To work efficiently and effectively, everyone involved in the RFP process must understand the importance of the project and be invested in the outcome. To encourage a team mentality, hold a kickoff meeting to get everyone on the same page. Share your proposal timeline with the team to ensure they understand the RFP process and their role in it.

I also find that creating and referencing a RACI matrix throughout the project helps to clarify the proposal workflow and responsibilities. Additionally, keep your team engaged in the process by asking for feedback, regularly reviewing proposal content, holding debriefs and celebrating success.

3. Adopt RFP software

RFP software for financial services firms seamlessly manages all aspects of RFPs for institutional investment and DDQs. I’ve had the opportunity to work with many financial services professionals that have benefited from proposal management software, like Responsive (formerly RFPIO). The platform brings your knowledge and team together into a single, centralized workspace and offers tools to improve the RFP process.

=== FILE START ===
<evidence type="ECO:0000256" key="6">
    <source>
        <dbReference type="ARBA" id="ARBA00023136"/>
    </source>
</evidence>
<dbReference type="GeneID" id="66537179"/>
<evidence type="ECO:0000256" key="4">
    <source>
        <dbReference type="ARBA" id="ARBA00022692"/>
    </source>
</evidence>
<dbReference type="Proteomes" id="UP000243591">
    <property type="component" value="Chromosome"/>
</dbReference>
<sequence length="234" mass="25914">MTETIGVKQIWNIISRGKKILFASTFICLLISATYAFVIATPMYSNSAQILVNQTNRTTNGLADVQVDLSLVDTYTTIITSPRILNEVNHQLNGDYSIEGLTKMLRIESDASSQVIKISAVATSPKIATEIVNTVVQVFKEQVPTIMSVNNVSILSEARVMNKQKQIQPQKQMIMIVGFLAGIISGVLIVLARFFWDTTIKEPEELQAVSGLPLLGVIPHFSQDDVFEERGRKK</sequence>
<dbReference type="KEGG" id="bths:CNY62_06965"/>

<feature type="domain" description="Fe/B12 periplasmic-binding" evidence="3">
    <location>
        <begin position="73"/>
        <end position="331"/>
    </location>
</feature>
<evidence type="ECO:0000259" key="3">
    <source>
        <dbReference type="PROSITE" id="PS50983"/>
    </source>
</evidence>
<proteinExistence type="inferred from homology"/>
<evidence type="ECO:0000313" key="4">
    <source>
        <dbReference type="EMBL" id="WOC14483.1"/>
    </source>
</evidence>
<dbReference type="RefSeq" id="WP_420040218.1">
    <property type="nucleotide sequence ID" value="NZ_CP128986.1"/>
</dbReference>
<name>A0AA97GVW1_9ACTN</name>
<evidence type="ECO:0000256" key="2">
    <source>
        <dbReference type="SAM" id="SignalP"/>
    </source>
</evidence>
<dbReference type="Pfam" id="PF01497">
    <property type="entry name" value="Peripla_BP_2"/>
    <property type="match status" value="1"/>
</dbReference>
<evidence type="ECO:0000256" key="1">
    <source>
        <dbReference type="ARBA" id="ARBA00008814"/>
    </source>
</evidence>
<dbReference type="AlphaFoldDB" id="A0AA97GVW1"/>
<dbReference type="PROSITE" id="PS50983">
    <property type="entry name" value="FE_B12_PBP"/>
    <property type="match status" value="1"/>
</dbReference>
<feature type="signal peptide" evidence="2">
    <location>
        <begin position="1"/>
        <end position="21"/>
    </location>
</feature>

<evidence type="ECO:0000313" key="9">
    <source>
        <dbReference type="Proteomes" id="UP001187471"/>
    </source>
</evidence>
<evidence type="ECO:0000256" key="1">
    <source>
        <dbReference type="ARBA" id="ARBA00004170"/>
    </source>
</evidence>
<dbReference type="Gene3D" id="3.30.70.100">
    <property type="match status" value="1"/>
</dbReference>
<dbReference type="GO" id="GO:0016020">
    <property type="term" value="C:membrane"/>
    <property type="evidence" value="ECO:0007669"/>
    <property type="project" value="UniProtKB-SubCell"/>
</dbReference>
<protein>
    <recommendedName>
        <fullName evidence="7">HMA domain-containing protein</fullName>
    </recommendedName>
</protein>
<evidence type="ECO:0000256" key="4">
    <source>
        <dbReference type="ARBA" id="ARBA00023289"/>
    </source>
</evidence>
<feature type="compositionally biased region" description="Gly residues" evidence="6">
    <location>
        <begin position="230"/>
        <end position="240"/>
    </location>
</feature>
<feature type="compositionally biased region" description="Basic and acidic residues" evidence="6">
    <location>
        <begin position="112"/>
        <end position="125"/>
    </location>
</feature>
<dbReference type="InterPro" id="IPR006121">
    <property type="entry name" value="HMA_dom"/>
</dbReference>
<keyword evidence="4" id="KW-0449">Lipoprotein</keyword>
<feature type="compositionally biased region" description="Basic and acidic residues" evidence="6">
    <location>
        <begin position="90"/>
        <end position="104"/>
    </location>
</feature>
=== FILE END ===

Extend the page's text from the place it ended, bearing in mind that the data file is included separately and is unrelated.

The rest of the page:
RFP software empowers asset managers to:

Improve efficiency

Keeping up with the competition means answering more RFPs, faster. RFP software solutions empower proposal teams through the entire process.

Proposal automation ⁠— RFP software speeds the proposal process with RFP automation. Simply import the RFP for asset management or DDQ and the system will identify questions you’ve answered before. Then, it will suggest relevant answers, so your team spends less time answering standard questions.